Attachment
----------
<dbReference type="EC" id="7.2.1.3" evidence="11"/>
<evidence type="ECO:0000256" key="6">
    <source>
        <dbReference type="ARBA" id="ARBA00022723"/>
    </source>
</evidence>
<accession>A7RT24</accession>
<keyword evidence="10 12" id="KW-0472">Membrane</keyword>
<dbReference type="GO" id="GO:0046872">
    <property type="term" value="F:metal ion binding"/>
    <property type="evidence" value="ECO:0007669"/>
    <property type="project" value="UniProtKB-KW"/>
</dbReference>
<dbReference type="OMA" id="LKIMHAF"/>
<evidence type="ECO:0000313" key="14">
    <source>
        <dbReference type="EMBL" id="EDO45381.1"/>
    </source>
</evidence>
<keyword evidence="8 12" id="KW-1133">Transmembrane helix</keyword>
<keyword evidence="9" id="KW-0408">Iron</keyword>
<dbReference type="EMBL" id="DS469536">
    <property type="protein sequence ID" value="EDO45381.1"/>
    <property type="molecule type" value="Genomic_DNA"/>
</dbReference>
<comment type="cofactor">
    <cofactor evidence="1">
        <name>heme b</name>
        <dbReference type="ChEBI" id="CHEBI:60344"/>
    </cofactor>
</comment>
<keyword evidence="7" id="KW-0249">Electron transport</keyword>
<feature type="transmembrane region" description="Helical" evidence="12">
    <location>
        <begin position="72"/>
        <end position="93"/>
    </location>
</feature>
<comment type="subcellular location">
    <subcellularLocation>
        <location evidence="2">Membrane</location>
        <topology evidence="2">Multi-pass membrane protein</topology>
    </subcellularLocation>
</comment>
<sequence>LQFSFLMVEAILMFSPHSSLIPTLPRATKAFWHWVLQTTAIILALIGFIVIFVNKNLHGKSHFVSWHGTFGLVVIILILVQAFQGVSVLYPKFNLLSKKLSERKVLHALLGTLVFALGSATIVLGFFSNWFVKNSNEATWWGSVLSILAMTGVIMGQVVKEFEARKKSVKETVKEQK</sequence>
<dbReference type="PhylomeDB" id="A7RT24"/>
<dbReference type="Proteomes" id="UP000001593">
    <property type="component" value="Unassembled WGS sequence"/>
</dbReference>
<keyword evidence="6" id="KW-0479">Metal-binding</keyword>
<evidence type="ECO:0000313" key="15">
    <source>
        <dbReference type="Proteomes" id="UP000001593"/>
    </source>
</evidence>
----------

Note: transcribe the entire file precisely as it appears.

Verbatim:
<dbReference type="EC" id="7.2.1.3" evidence="11"/>
<evidence type="ECO:0000256" key="6">
    <source>
        <dbReference type="ARBA" id="ARBA00022723"/>
    </source>
</evidence>
<accession>A7RT24</accession>
<keyword evidence="10 12" id="KW-0472">Membrane</keyword>
<dbReference type="GO" id="GO:0046872">
    <property type="term" value="F:metal ion binding"/>
    <property type="evidence" value="ECO:0007669"/>
    <property type="project" value="UniProtKB-KW"/>
</dbReference>
<dbReference type="OMA" id="LKIMHAF"/>
<evidence type="ECO:0000313" key="14">
    <source>
        <dbReference type="EMBL" id="EDO45381.1"/>
    </source>
</evidence>
<keyword evidence="8 12" id="KW-1133">Transmembrane helix</keyword>
<keyword evidence="9" id="KW-0408">Iron</keyword>
<dbReference type="EMBL" id="DS469536">
    <property type="protein sequence ID" value="EDO45381.1"/>
    <property type="molecule type" value="Genomic_DNA"/>
</dbReference>
<comment type="cofactor">
    <cofactor evidence="1">
        <name>heme b</name>
        <dbReference type="ChEBI" id="CHEBI:60344"/>
    </cofactor>
</comment>
<keyword evidence="7" id="KW-0249">Electron transport</keyword>
<feature type="transmembrane region" description="Helical" evidence="12">
    <location>
        <begin position="72"/>
        <end position="93"/>
    </location>
</feature>
<comment type="subcellular location">
    <subcellularLocation>
        <location evidence="2">Membrane</location>
        <topology evidence="2">Multi-pass membrane protein</topology>
    </subcellularLocation>
</comment>
<sequence>LQFSFLMVEAILMFSPHSSLIPTLPRATKAFWHWVLQTTAIILALIGFIVIFVNKNLHGKSHFVSWHGTFGLVVIILILVQAFQGVSVLYPKFNLLSKKLSERKVLHALLGTLVFALGSATIVLGFFSNWFVKNSNEATWWGSVLSILAMTGVIMGQVVKEFEARKKSVKETVKEQK</sequence>
<dbReference type="PhylomeDB" id="A7RT24"/>
<dbReference type="Proteomes" id="UP000001593">
    <property type="component" value="Unassembled WGS sequence"/>
</dbReference>
<keyword evidence="6" id="KW-0479">Metal-binding</keyword>
<evidence type="ECO:0000313" key="15">
    <source>
        <dbReference type="Proteomes" id="UP000001593"/>
    </source>
</evidence>